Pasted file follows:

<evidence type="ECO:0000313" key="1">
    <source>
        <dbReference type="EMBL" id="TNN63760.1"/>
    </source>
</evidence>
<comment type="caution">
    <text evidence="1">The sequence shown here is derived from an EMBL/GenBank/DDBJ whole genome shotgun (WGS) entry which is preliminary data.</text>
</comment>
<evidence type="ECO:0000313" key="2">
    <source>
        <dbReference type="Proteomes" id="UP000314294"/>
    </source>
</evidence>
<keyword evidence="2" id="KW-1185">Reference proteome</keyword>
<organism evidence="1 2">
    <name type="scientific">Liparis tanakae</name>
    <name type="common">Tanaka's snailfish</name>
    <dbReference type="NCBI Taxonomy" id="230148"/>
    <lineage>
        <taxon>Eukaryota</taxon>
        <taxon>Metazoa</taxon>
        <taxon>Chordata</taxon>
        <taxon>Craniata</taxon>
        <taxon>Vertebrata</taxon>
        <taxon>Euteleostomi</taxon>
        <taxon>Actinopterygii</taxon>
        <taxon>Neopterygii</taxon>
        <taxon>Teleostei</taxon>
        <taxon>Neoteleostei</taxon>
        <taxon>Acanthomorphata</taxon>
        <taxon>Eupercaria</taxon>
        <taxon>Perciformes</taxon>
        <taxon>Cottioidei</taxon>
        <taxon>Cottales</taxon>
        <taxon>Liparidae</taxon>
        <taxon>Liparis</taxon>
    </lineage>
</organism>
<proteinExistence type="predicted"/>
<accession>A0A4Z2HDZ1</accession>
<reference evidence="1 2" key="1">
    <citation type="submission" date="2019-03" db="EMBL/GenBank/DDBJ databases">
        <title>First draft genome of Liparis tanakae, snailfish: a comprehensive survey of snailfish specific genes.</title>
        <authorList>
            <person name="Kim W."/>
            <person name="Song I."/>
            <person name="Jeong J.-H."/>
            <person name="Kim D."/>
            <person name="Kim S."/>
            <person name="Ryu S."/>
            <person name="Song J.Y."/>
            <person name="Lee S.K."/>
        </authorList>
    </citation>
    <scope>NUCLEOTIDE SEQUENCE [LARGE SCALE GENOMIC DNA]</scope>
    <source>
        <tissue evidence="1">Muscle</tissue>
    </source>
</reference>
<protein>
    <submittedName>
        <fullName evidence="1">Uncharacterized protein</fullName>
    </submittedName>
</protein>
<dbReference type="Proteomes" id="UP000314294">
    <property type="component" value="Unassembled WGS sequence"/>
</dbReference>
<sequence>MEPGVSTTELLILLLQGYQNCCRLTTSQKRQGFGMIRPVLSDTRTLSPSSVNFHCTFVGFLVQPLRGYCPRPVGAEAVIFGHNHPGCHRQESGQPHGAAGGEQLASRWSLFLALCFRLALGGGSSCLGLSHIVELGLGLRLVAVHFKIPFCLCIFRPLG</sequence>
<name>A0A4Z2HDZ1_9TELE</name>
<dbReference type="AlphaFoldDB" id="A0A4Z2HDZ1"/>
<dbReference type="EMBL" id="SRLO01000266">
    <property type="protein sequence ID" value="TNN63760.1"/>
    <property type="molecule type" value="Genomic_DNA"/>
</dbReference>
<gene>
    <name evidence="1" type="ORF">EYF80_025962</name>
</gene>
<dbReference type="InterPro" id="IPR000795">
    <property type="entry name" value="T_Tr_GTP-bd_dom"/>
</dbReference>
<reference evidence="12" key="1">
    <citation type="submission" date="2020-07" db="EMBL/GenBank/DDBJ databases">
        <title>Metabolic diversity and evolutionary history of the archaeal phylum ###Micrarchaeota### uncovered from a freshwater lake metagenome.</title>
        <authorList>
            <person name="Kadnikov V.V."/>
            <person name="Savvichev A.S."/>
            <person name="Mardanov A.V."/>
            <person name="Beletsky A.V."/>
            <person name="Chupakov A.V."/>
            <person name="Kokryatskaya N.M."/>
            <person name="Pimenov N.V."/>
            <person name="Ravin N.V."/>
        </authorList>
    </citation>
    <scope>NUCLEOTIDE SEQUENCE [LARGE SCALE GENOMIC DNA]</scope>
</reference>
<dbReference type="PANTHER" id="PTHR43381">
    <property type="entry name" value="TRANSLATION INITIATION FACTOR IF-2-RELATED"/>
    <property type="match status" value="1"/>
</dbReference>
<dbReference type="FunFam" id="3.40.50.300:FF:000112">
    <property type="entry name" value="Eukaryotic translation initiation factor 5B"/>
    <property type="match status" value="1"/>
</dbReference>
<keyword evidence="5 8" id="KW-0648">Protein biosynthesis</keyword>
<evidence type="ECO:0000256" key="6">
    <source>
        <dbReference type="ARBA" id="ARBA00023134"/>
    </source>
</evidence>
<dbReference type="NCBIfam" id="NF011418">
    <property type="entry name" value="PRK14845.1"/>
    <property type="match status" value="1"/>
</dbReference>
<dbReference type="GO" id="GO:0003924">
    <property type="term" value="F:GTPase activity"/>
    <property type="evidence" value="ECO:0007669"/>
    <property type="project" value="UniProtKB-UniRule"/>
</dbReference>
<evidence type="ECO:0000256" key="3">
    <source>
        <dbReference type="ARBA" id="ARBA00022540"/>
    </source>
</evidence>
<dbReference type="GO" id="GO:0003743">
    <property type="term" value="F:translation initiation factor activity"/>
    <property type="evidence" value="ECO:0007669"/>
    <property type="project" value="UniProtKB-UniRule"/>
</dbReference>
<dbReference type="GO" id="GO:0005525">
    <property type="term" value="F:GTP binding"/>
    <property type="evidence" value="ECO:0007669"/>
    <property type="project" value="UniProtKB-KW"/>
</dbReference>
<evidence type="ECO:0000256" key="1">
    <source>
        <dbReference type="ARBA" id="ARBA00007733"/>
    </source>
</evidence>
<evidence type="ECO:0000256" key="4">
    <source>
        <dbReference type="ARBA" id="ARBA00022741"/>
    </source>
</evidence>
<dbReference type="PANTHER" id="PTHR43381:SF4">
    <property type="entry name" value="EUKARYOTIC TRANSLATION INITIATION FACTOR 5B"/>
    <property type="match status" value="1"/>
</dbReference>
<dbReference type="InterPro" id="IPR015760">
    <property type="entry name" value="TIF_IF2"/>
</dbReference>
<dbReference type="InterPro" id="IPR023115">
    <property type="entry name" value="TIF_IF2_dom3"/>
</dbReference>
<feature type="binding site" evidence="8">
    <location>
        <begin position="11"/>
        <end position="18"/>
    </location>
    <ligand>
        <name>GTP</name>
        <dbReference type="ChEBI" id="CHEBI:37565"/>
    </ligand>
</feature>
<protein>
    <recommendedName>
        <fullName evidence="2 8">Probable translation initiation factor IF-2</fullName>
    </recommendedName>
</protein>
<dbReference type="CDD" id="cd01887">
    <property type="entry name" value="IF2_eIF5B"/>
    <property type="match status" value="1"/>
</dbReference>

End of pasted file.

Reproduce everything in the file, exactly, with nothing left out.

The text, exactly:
<evidence type="ECO:0000313" key="1">
    <source>
        <dbReference type="EMBL" id="TNN63760.1"/>
    </source>
</evidence>
<comment type="caution">
    <text evidence="1">The sequence shown here is derived from an EMBL/GenBank/DDBJ whole genome shotgun (WGS) entry which is preliminary data.</text>
</comment>
<evidence type="ECO:0000313" key="2">
    <source>
        <dbReference type="Proteomes" id="UP000314294"/>
    </source>
</evidence>
<keyword evidence="2" id="KW-1185">Reference proteome</keyword>
<organism evidence="1 2">
    <name type="scientific">Liparis tanakae</name>
    <name type="common">Tanaka's snailfish</name>
    <dbReference type="NCBI Taxonomy" id="230148"/>
    <lineage>
        <taxon>Eukaryota</taxon>
        <taxon>Metazoa</taxon>
        <taxon>Chordata</taxon>
        <taxon>Craniata</taxon>
        <taxon>Vertebrata</taxon>
        <taxon>Euteleostomi</taxon>
        <taxon>Actinopterygii</taxon>
        <taxon>Neopterygii</taxon>
        <taxon>Teleostei</taxon>
        <taxon>Neoteleostei</taxon>
        <taxon>Acanthomorphata</taxon>
        <taxon>Eupercaria</taxon>
        <taxon>Perciformes</taxon>
        <taxon>Cottioidei</taxon>
        <taxon>Cottales</taxon>
        <taxon>Liparidae</taxon>
        <taxon>Liparis</taxon>
    </lineage>
</organism>
<proteinExistence type="predicted"/>
<accession>A0A4Z2HDZ1</accession>
<reference evidence="1 2" key="1">
    <citation type="submission" date="2019-03" db="EMBL/GenBank/DDBJ databases">
        <title>First draft genome of Liparis tanakae, snailfish: a comprehensive survey of snailfish specific genes.</title>
        <authorList>
            <person name="Kim W."/>
            <person name="Song I."/>
            <person name="Jeong J.-H."/>
            <person name="Kim D."/>
            <person name="Kim S."/>
            <person name="Ryu S."/>
            <person name="Song J.Y."/>
            <person name="Lee S.K."/>
        </authorList>
    </citation>
    <scope>NUCLEOTIDE SEQUENCE [LARGE SCALE GENOMIC DNA]</scope>
    <source>
        <tissue evidence="1">Muscle</tissue>
    </source>
</reference>
<protein>
    <submittedName>
        <fullName evidence="1">Uncharacterized protein</fullName>
    </submittedName>
</protein>
<dbReference type="Proteomes" id="UP000314294">
    <property type="component" value="Unassembled WGS sequence"/>
</dbReference>
<sequence>MEPGVSTTELLILLLQGYQNCCRLTTSQKRQGFGMIRPVLSDTRTLSPSSVNFHCTFVGFLVQPLRGYCPRPVGAEAVIFGHNHPGCHRQESGQPHGAAGGEQLASRWSLFLALCFRLALGGGSSCLGLSHIVELGLGLRLVAVHFKIPFCLCIFRPLG</sequence>
<name>A0A4Z2HDZ1_9TELE</name>
<dbReference type="AlphaFoldDB" id="A0A4Z2HDZ1"/>
<dbReference type="EMBL" id="SRLO01000266">
    <property type="protein sequence ID" value="TNN63760.1"/>
    <property type="molecule type" value="Genomic_DNA"/>
</dbReference>
<gene>
    <name evidence="1" type="ORF">EYF80_025962</name>
</gene>
<dbReference type="InterPro" id="IPR000795">
    <property type="entry name" value="T_Tr_GTP-bd_dom"/>
</dbReference>
<reference evidence="12" key="1">
    <citation type="submission" date="2020-07" db="EMBL/GenBank/DDBJ databases">
        <title>Metabolic diversity and evolutionary history of the archaeal phylum ###Micrarchaeota### uncovered from a freshwater lake metagenome.</title>
        <authorList>
            <person name="Kadnikov V.V."/>
            <person name="Savvichev A.S."/>
            <person name="Mardanov A.V."/>
            <person name="Beletsky A.V."/>
            <person name="Chupakov A.V."/>
            <person name="Kokryatskaya N.M."/>
            <person name="Pimenov N.V."/>
            <person name="Ravin N.V."/>
        </authorList>
    </citation>
    <scope>NUCLEOTIDE SEQUENCE [LARGE SCALE GENOMIC DNA]</scope>
</reference>
<dbReference type="PANTHER" id="PTHR43381">
    <property type="entry name" value="TRANSLATION INITIATION FACTOR IF-2-RELATED"/>
    <property type="match status" value="1"/>
</dbReference>
<dbReference type="FunFam" id="3.40.50.300:FF:000112">
    <property type="entry name" value="Eukaryotic translation initiation factor 5B"/>
    <property type="match status" value="1"/>
</dbReference>
<keyword evidence="5 8" id="KW-0648">Protein biosynthesis</keyword>
<evidence type="ECO:0000256" key="6">
    <source>
        <dbReference type="ARBA" id="ARBA00023134"/>
    </source>
</evidence>
<dbReference type="NCBIfam" id="NF011418">
    <property type="entry name" value="PRK14845.1"/>
    <property type="match status" value="1"/>
</dbReference>
<dbReference type="GO" id="GO:0003924">
    <property type="term" value="F:GTPase activity"/>
    <property type="evidence" value="ECO:0007669"/>
    <property type="project" value="UniProtKB-UniRule"/>
</dbReference>
<evidence type="ECO:0000256" key="3">
    <source>
        <dbReference type="ARBA" id="ARBA00022540"/>
    </source>
</evidence>
<dbReference type="GO" id="GO:0003743">
    <property type="term" value="F:translation initiation factor activity"/>
    <property type="evidence" value="ECO:0007669"/>
    <property type="project" value="UniProtKB-UniRule"/>
</dbReference>
<dbReference type="GO" id="GO:0005525">
    <property type="term" value="F:GTP binding"/>
    <property type="evidence" value="ECO:0007669"/>
    <property type="project" value="UniProtKB-KW"/>
</dbReference>
<evidence type="ECO:0000256" key="1">
    <source>
        <dbReference type="ARBA" id="ARBA00007733"/>
    </source>
</evidence>
<evidence type="ECO:0000256" key="4">
    <source>
        <dbReference type="ARBA" id="ARBA00022741"/>
    </source>
</evidence>
<dbReference type="PANTHER" id="PTHR43381:SF4">
    <property type="entry name" value="EUKARYOTIC TRANSLATION INITIATION FACTOR 5B"/>
    <property type="match status" value="1"/>
</dbReference>
<dbReference type="InterPro" id="IPR015760">
    <property type="entry name" value="TIF_IF2"/>
</dbReference>
<dbReference type="InterPro" id="IPR023115">
    <property type="entry name" value="TIF_IF2_dom3"/>
</dbReference>
<feature type="binding site" evidence="8">
    <location>
        <begin position="11"/>
        <end position="18"/>
    </location>
    <ligand>
        <name>GTP</name>
        <dbReference type="ChEBI" id="CHEBI:37565"/>
    </ligand>
</feature>
<protein>
    <recommendedName>
        <fullName evidence="2 8">Probable translation initiation factor IF-2</fullName>
    </recommendedName>
</protein>
<dbReference type="CDD" id="cd01887">
    <property type="entry name" value="IF2_eIF5B"/>
    <property type="match status" value="1"/>
</dbReference>